Could be worse. The Subway near my work recently had a "chicken and avocado" sub. I tried one and discovered that the purported avocado was in fact just some green goo that was served with a scoop. Don’t know what percentage of it was avocado but it certainly gave the impression of being around 2%.

    Disclaimer: I ran no scientific tests to prove the percentage of avocado in said green goo. For all I know it may be 100% pure avocado that Subway serve mushed up because they think it’s more appealing to their customers that way.

  38. GrofLuigi says:

    Raymond, you’re just asking for trouble with that Pre-emptive snarky comment :)


  39. Andreas Magnusson says:

    Hehe, it’s funny what they write on different products these days. My wife has some sort of lotion or hairspray or something (I don’t know what that stuff is) and on the bottle it says: "Against animal testing". However, nowhere on the bottle does it say anything like "Not tested on animals". To me that sounds like the same sort of loophole as "(tastes like) 100% PURE JUICE".

  40. David Walker says:

    Reminds me: I hate that crappy, individually wrapped cheese-colored substance that I call "imitation pasteurized processed cheese food product substitute".

  41. Krenn says:

    I don’t think I’ve tried the Subway version of fake guacamole, but I have risked it at Taco Bell. Surprisingly, it was decent. Not as good as homemade, but quite good for fast food. And sure enough, avocado is the main ingredient, with no oils listed as filler.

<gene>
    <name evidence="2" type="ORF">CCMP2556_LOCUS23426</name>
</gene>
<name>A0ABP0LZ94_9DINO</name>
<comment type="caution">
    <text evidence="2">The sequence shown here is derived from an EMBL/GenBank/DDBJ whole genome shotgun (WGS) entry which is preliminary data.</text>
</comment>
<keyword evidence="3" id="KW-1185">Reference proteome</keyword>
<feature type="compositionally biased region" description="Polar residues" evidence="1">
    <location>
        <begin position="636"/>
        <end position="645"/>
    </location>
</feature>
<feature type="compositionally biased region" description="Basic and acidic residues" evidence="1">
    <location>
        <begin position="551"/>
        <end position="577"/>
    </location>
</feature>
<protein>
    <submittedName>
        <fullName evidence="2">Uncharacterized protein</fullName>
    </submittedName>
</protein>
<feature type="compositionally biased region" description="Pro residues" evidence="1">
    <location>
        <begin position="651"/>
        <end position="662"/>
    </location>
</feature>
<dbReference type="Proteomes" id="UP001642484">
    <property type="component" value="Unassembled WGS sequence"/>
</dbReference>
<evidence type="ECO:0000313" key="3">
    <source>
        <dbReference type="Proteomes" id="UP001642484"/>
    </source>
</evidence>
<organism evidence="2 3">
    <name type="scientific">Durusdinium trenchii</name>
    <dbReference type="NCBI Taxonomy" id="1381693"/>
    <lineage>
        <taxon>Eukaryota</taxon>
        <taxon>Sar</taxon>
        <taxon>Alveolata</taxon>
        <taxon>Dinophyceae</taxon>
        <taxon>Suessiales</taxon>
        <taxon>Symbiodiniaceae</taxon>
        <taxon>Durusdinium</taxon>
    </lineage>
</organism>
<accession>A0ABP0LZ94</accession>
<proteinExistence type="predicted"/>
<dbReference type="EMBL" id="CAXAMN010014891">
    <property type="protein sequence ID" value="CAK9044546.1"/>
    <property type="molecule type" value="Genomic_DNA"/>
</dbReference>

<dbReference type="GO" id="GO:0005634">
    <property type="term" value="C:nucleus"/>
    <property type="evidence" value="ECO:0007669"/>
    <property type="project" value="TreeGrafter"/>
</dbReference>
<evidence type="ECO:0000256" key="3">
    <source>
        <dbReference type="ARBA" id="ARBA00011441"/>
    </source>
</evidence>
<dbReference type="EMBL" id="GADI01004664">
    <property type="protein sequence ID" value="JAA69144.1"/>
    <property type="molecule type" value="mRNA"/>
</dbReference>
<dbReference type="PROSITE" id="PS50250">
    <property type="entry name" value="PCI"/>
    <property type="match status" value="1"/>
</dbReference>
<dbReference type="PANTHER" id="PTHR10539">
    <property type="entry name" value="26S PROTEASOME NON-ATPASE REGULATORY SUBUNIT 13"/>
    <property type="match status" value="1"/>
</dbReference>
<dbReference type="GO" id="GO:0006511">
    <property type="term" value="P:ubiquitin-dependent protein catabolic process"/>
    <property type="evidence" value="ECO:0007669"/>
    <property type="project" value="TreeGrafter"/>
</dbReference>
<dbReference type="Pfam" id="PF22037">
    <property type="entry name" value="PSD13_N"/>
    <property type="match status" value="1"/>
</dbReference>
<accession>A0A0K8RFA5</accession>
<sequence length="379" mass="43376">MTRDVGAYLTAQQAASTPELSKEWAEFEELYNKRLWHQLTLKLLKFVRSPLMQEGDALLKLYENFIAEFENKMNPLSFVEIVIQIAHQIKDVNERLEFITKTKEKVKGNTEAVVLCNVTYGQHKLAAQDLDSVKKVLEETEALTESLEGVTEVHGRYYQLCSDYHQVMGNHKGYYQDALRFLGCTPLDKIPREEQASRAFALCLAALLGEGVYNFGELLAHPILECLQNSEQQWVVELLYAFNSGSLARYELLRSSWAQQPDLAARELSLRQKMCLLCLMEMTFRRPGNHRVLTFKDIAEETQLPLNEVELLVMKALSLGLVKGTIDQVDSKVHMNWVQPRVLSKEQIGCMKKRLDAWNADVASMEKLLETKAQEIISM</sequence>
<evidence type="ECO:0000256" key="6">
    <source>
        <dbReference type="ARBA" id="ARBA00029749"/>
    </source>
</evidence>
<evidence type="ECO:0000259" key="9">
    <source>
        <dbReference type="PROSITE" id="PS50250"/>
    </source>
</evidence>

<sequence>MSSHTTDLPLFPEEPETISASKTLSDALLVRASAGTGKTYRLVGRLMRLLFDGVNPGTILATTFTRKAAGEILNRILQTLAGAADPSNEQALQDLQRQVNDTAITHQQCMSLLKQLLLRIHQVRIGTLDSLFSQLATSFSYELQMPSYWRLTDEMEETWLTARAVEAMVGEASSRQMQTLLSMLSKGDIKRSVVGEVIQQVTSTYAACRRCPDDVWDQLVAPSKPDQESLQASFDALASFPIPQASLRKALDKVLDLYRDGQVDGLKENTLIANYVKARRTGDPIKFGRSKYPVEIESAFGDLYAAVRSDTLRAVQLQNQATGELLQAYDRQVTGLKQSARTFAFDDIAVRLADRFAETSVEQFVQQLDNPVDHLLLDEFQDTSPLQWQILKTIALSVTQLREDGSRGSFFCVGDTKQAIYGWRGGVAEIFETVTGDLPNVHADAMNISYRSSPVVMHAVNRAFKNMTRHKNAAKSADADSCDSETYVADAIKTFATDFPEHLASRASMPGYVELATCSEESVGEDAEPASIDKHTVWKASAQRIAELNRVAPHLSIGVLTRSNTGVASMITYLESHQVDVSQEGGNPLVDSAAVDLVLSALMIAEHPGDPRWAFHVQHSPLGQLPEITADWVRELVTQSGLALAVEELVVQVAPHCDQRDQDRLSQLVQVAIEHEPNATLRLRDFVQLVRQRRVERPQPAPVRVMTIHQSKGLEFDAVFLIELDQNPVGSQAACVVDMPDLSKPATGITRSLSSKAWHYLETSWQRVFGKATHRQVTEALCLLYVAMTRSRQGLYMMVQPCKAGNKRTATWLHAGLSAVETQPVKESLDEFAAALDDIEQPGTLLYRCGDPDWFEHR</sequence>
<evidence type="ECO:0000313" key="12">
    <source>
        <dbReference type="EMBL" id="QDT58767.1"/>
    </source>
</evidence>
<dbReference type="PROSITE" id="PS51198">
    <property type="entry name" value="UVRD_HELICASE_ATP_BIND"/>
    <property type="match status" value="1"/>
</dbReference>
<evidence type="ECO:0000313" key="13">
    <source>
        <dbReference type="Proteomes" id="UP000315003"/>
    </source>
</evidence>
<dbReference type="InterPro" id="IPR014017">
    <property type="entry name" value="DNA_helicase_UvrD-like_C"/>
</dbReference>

From the website:

    (Hass Avocado, Water, Tomato, Onion, Sugar, Salt, Cilantro, Erythorbic Acid And/Or Ascorbic Acid, Citric Acid,

    Dehydrated Garlic, Sodium Alginate, Xanthan Gum, Jalapeno Chili Powder)

  42. Dave M. says:

    There is nothing like the real thing.  I live in the heart of the Avocado growing region and after coding all week I get to help a friend harvest his grove.  That way I get to have all of the avocadoes I want and that keeps my wife from buying Kraft.

    I usually mash up 4 to 6 avocadoes and mix in some salsa.  Leaving an avocado pit in the guacamole keeps it fresh longer.

    If you have a firm avocado and you want to ripen it quick putting it in a plastic bag with a ripe bananna at room temperature does the trick.

  43. Igor Levicki says:

    Which has:

    52% strawberry

    46% apple

    2% grape

    Oh wait… it says 100% and "fruit" in tiny letters printed in black over a giant red strawberry, it doesn’t say 100% strawberry… Doh!